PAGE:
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And you thought your seatpost was stuck.

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And you thought your seatpost was stuck.

Old 03-26-19, 07:56 PM
  #51  
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Originally Posted by sloar View Post


I soaked it 48 hours and heated it with a heat gun, not to extreme. I really didn’t think I applied to much force. Nothing I haven’t done before with success.
Fluted and buried, not a good thing. At least you get a spare fork out of the deal.
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Old 03-26-19, 08:09 PM
  #52  
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Originally Posted by sloar View Post


I soaked it 48 hours and heated it with a heat gun, not to extreme. I really didn’t think I applied to much force. Nothing I haven’t done before with success.
FWIW, I had a similar result, not as much tube twisting but a seat lug shatter while trying to remove a stuck post on a Trek, 710 frame. Like you I did not think I had applied that much force. I used the saddle to get leverage and when it felt like it broke loose, the lug went. Sorry you lost a nice frame.
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Old 03-26-19, 09:06 PM
  #53  
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Originally Posted by Lemond1985 View Post
"The Six Million Dollar Mechanic"
Paging... "Bicycle Repairman!"

https://www.dailymotion.com/video/x2howud
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Old 03-26-19, 09:52 PM
  #54  
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That frame is no longer safe to ride.
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Old 03-26-19, 10:42 PM
  #55  
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Originally Posted by Jeff Wills View Post
Paging... "Bicycle Repairman!"

https://www.dailymotion.com/video/x2howud
-ing to see what people come up with, ID-ing the bikes in the skit.
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Old 03-27-19, 02:30 AM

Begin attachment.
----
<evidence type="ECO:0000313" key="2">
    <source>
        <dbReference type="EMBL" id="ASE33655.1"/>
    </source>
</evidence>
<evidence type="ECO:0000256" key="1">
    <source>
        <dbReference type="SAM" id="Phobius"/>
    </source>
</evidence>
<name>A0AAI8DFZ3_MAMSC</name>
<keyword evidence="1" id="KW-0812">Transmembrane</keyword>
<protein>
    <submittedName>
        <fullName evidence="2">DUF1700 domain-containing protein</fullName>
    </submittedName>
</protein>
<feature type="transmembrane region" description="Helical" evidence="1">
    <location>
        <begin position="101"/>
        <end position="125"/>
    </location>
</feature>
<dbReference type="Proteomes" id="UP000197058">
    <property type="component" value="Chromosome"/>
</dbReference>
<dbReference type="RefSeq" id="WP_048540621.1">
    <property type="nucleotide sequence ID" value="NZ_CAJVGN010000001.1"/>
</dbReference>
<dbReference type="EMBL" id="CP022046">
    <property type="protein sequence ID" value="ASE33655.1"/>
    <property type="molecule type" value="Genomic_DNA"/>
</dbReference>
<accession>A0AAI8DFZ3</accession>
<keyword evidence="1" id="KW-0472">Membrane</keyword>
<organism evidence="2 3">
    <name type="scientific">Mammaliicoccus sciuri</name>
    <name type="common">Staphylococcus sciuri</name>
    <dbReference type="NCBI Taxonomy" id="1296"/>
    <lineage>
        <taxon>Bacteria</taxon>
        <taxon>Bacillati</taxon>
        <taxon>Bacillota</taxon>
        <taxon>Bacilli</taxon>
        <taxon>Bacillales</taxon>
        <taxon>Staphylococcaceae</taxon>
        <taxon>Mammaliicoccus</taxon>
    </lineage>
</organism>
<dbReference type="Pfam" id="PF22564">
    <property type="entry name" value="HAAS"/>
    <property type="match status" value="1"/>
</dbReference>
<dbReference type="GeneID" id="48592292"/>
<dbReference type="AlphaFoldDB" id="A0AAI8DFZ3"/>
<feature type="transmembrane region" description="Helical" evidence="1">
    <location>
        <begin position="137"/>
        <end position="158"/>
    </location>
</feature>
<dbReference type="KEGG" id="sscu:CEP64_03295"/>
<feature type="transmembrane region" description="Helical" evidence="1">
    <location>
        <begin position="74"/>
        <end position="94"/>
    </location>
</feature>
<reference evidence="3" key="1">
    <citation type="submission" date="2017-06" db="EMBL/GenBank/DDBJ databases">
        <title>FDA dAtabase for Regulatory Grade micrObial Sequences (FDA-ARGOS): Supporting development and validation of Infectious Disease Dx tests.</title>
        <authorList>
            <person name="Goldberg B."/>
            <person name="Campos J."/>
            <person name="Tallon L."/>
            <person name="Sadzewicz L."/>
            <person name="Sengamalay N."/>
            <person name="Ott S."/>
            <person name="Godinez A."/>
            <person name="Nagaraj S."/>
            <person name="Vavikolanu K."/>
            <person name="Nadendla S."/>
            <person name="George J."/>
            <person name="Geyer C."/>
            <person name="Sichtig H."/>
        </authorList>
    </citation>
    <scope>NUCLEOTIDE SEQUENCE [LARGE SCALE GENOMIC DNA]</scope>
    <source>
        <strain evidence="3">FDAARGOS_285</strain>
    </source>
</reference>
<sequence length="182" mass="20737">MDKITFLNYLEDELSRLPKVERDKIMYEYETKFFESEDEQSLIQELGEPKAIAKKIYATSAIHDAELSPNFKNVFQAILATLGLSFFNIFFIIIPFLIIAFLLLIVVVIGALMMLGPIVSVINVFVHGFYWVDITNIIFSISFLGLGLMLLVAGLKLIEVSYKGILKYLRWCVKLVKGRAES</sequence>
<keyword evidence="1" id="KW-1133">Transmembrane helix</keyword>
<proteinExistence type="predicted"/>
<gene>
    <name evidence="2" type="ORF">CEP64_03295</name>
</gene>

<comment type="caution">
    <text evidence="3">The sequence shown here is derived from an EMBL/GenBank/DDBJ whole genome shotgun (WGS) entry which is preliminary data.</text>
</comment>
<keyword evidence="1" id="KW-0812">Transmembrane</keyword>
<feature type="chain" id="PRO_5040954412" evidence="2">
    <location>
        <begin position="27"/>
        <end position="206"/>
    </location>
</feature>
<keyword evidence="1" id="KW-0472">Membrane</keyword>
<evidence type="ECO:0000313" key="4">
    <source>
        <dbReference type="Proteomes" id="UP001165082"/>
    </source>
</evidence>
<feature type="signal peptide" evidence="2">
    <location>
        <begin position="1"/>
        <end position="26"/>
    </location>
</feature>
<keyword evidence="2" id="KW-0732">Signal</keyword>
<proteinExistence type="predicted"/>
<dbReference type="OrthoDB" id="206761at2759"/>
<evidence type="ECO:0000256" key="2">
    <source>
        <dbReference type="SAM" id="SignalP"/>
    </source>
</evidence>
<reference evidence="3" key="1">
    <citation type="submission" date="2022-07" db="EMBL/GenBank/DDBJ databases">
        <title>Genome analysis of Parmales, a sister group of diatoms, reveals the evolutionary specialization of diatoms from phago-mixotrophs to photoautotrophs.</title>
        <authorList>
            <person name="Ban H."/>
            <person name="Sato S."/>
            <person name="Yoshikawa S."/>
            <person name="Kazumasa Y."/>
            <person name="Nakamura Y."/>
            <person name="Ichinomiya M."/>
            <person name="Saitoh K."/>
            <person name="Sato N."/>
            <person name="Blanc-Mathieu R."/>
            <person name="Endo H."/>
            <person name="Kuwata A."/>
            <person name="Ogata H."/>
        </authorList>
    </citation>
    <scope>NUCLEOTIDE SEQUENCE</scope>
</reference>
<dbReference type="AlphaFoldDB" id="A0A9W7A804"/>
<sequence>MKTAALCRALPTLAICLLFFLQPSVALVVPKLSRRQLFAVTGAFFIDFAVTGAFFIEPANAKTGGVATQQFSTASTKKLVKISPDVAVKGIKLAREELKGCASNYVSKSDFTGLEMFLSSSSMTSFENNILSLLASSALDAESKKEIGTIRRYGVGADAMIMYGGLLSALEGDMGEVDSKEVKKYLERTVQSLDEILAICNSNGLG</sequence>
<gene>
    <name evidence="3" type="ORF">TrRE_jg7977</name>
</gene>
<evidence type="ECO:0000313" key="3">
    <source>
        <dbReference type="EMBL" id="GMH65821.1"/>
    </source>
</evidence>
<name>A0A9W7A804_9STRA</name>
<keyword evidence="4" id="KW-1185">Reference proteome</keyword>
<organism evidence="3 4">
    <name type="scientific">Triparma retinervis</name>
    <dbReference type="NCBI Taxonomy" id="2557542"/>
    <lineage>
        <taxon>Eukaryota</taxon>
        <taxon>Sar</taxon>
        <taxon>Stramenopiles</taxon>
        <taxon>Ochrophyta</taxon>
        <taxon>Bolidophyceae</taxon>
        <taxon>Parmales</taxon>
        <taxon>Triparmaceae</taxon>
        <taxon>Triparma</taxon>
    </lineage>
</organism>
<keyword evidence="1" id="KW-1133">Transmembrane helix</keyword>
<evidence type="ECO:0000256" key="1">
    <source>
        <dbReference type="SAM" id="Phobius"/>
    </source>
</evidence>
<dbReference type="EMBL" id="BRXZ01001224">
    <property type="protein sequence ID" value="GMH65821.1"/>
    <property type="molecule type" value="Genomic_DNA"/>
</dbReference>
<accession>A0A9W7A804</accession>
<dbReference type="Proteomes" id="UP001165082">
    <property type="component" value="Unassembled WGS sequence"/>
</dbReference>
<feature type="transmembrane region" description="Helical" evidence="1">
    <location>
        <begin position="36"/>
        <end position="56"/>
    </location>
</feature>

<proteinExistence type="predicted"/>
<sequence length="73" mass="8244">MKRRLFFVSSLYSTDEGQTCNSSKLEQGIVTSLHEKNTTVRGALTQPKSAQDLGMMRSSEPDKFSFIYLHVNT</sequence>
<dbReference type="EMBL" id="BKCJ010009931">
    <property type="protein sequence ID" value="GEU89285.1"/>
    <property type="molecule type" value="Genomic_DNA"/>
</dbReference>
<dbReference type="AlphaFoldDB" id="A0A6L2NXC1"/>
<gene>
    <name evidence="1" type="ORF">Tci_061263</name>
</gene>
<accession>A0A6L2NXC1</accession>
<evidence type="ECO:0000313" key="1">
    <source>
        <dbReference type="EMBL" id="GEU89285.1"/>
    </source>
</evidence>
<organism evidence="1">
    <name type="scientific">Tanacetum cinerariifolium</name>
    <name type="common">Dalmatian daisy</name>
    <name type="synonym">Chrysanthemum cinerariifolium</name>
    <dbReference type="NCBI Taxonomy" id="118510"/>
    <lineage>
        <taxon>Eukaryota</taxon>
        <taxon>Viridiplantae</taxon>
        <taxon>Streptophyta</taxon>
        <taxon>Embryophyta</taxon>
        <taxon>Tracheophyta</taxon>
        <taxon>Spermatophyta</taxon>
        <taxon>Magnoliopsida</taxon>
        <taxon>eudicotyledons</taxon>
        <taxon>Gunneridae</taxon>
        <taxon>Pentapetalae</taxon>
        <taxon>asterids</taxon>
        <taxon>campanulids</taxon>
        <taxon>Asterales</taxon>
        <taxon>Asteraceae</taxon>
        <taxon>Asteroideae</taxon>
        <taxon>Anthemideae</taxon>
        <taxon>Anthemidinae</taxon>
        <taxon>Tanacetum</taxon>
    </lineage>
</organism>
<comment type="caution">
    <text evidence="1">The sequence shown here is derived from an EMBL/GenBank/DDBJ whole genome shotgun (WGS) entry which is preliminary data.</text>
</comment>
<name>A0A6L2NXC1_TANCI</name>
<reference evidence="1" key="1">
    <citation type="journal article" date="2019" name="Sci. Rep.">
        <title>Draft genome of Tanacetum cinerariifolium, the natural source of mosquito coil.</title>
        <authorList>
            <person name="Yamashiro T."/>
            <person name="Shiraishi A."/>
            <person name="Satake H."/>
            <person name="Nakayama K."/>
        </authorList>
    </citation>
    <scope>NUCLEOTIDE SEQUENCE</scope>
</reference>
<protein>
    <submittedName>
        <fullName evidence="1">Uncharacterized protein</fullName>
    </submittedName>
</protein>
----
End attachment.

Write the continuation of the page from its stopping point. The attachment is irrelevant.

#56  
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Ironman rode hard and put away wet

I got this 1987 Ironman for $80 less saddle and wheels. It came from a Tri rider down in SoCal and was probably exposed to salt water.



Those IM bikes were equipped with a stupid choice of seatposts; this deeply fluted Sugino that allowed water to run down the seat tube.



The seatpost was stuck, the seller had tried to remove it in a bench vice. I sawed the top off to cut a slot in the stuck portion so that I could collapse it.





I used a folding buck saw and a jab saw being careful not to cut into the seat tube.





It took me about 2 hours. When the seatpost was cut all the way through to the bottom I had to use 20" Channel Lock pliers to crush the seatpost enough to get to it to break free from the seat tube. Notice the extreme corrosion at the bottom.



Finished project. I put in a new BB and went through everything on the bike to remove all the corrosion. Lots of grease on the seatpost and stem.



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Old 03-27-19, 06:39 AM
  #57  
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^^^ nice job Chas, Are those the bars that came with the bike just turned over? I guess you tried squirting PB blaster or Liquid Wrench down each of those fluted channels to no avail?
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Old 03-27-19, 07:28 AM